Tables for
Volume G
Definition and exchange of crystallographic data
Edited by S. R. Hall and B. McMahon

International Tables for Crystallography (2006). Vol. G, ch. 3.3, pp. 129-130

Section 3.3.10. Other pdCIF applications

B. H. Tobya*

aNIST Center for Neutron Research, National Institute of Standards and Technology, Gaithersburg, Maryland 20899-8562, USA
Correspondence e-mail:

3.3.10. Other pdCIF applications

| top | pdf |

As mentioned above, there are other applications for pdCIF than the storage of unprocessed measurements and the reporting of the results of a Rietveld refinement. This section describes the use of data items in other common pdCIF applications. Simulated intensities

| top | pdf |

It is common to simulate a diffraction pattern from a known or hypothetical structural model. The structural model is recorded in CIF using core data items, such as _atom_site_label, _atom_site_fract_x, _atom_site_fract_y, _atom_site_fract_z, _atom_site_U_iso_or_equiv and _atom_site_occupancy, as well as the unit cell in _cell_length_* and _cell_angle_*. Calculated reflection intensities can be recorded using _refln_index_* and _refln_F_squared_calc, as described in Section[link]. The simulated pattern can be recorded using _pd_calc_* data items, as described in Section[link].

The simulated diffraction pattern will be determined not only by the structural parameters, but also by the type of experiment that is being simulated. For example, it is good practice to define data items to specify the type of radiation in _diffrn_radiation_probe, the wavelength in _diffrn_radiation_wavelength and the profile in _pd_proc_ls_profile_function. Phase identification and indexing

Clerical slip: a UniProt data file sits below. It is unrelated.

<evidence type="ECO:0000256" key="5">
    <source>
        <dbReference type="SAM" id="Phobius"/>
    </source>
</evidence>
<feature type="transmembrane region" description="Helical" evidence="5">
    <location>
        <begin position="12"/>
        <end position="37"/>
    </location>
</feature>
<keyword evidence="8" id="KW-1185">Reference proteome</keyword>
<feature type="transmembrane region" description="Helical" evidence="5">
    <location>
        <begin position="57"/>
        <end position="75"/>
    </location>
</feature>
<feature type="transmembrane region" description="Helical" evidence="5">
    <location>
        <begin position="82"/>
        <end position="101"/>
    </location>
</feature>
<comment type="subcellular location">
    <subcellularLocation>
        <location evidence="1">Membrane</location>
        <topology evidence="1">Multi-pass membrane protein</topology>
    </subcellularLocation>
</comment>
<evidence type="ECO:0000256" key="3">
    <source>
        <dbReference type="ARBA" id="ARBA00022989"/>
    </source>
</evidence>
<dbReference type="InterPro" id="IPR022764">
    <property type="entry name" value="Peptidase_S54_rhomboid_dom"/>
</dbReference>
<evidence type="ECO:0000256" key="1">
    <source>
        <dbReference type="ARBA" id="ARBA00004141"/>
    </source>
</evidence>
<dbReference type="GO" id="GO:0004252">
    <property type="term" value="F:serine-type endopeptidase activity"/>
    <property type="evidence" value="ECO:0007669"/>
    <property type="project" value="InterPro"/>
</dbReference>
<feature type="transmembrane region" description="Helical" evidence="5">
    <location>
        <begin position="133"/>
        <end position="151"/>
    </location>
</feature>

| top | pdf |

For phase identification, a CIF will include unprocessed measurements, as described in Section 3.3.8[link]. Sample characterization information, for example chemical analysis information, can often aid phase determination. Characterization information is described in Section[link]. Similarly, sample preparation information can also be quite valuable (see Section[link]). Since preferred orientation or other artifacts of the measurement can make phase identification more difficult, it is a good idea to include specimen preparation and mounting information, as described in Section[link].

Peaks will be located and documented in the peak table, as discussed in Section[link]. In this case, it can be very helpful to specify _pd_peak_wavelength_id for peaks that are clearly a Kα2 component. Similarly, recording a peak width can also be helpful for some autoindexing programs.

To identify peaks by phase in the case where at least one phase in a material is known but other peaks remain unidentified requires the use of a reflection table and a phase table, as shown in Example[link]. This example shows a diffraction pattern with eight peaks, of which five have been identified as arising from a phase where the unit cell has not yet been determined. The peaks labelled B1, B2 and B3 are referenced in the peak table, but are not defined in the reflection loop. This implies that they arise from an unknown phase or phases. The remaining peaks A1 to A5 are referenced in the peak table. Note that the reflection table must include the _refln_index_* data items, even though no reflection indices are assigned. This is because CIF rules require that the _refln_index_* data items be present in this loop, as noted in the pdCIF dictionary definitions for _pd_refln_peak_id and _pd_refln_phase_id. The place holder ? is used to indicate that the reflection indices are not yet known.

Example Phase identification using a reflection table and a phase table.

[Scheme scheme35]

to end of page
to top of page